We are keeping a diary of the project as we go along so you can get a flavour of what we are up to.
We had a wonderful evening showing the film in the Camden Local Studies Centre in Holborn Library. After the film three Kings Cross rail workers and one of our volunteers took part in a Q&A the audience. There was an interesting discussion about all kinds of aspects of the history with funny stories along the way. One woman in the audience told us about her father who came from the Carribbean in 1959 and went to work as a guard at Kings Cross in the early 1970s and how the film revealed to her something of what her father's working life must have been like. It was a very moving and lovely moment. We have more screenings like this planned.
We had the launch of the film at Kings Place in Kings Cross which is a great venue and very close to the station so a perfect place to have the event. We had a packed crowd as around 180 squeezed into Hall 2. It was a lovely mix of current and retired Kings Cross workers plus lots of others. We showed the film to a very appreciative audience followed by a Q&A. It was a really good night so thanks to everyone for coming and to everyone who helped put it together. Some photos of the evening are below starting with a group image of some of the Kings Cross workers who came along on the night.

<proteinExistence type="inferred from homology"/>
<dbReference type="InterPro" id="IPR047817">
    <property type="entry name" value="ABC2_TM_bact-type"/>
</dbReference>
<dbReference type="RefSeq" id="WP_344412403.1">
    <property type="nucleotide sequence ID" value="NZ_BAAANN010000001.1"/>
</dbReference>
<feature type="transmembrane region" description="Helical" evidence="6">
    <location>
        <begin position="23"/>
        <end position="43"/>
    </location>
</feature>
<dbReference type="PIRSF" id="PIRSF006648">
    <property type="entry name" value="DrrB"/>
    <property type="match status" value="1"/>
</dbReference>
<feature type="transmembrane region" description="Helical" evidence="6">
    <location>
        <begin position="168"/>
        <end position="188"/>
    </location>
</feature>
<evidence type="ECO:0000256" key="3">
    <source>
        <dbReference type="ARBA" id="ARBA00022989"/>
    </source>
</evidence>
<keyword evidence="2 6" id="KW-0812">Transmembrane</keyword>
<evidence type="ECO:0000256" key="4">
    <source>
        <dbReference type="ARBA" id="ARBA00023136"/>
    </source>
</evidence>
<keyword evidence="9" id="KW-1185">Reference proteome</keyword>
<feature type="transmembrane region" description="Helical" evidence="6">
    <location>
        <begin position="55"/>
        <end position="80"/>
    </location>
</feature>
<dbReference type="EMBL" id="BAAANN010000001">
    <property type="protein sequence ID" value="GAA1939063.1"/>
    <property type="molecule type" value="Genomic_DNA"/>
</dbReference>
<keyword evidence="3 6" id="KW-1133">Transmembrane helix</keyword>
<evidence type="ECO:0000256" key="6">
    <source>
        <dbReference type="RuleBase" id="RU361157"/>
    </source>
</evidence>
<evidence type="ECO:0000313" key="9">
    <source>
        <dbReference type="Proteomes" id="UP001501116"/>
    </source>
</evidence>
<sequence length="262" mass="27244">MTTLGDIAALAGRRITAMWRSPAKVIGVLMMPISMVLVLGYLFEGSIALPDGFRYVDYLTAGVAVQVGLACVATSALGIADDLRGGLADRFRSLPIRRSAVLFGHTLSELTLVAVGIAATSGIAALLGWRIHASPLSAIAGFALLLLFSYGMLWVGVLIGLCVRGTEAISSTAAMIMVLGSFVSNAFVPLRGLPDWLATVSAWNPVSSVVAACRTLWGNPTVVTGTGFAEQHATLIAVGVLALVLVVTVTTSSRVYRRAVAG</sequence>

Today we watched the first rough edit of the film part of the project together. It's a big responsibility sculpting a film from oral history interviews with lots of practical and ethical considerations and cutting around 36 hours of interviews into an hour long documentary film is a complicated job. We had a very interesting and useful discussion with the group around how far the film accurtaely reflected what people had spoken about in the interviews, how well it flowed, and if it was entertaining! We also showed the film to some of the interviewees as well as some people with no knowledge of the history to see if it all made sense. We will use this discussion to go away and make final changes to the film ready for a grand launch in the new year. Thanks to everyone for your thoughtful and useful comments and discussions.
Today we went on a fantastic day trip to the National Railway Museum in York. We were joined by some Kings Cross workers who pointed out the trains they worked on and told us some stories about their working lives, their memories jogged by the trains on display. We also met the Archive team at the museum to discuss how we might access the images and film footage they hold to compliment the oral history interviews we have conducted. It was a fantastic day, both at the museum, but also having a wander around York's beautiful lanes afterwards before getting the train back to London.
Today we met the wonderful Lloyd Barnet. He came from Jamaica in 1956 and got a job as a driver at Kings Cross the following year and stayed working at "The Cross" until he retired in 1999. He was one of a number of Windrush generation men who came from the Caribbean and worked at Kings Cross. He was interviewed by one of our volunteers who is the daughter of another Kings Cross driver.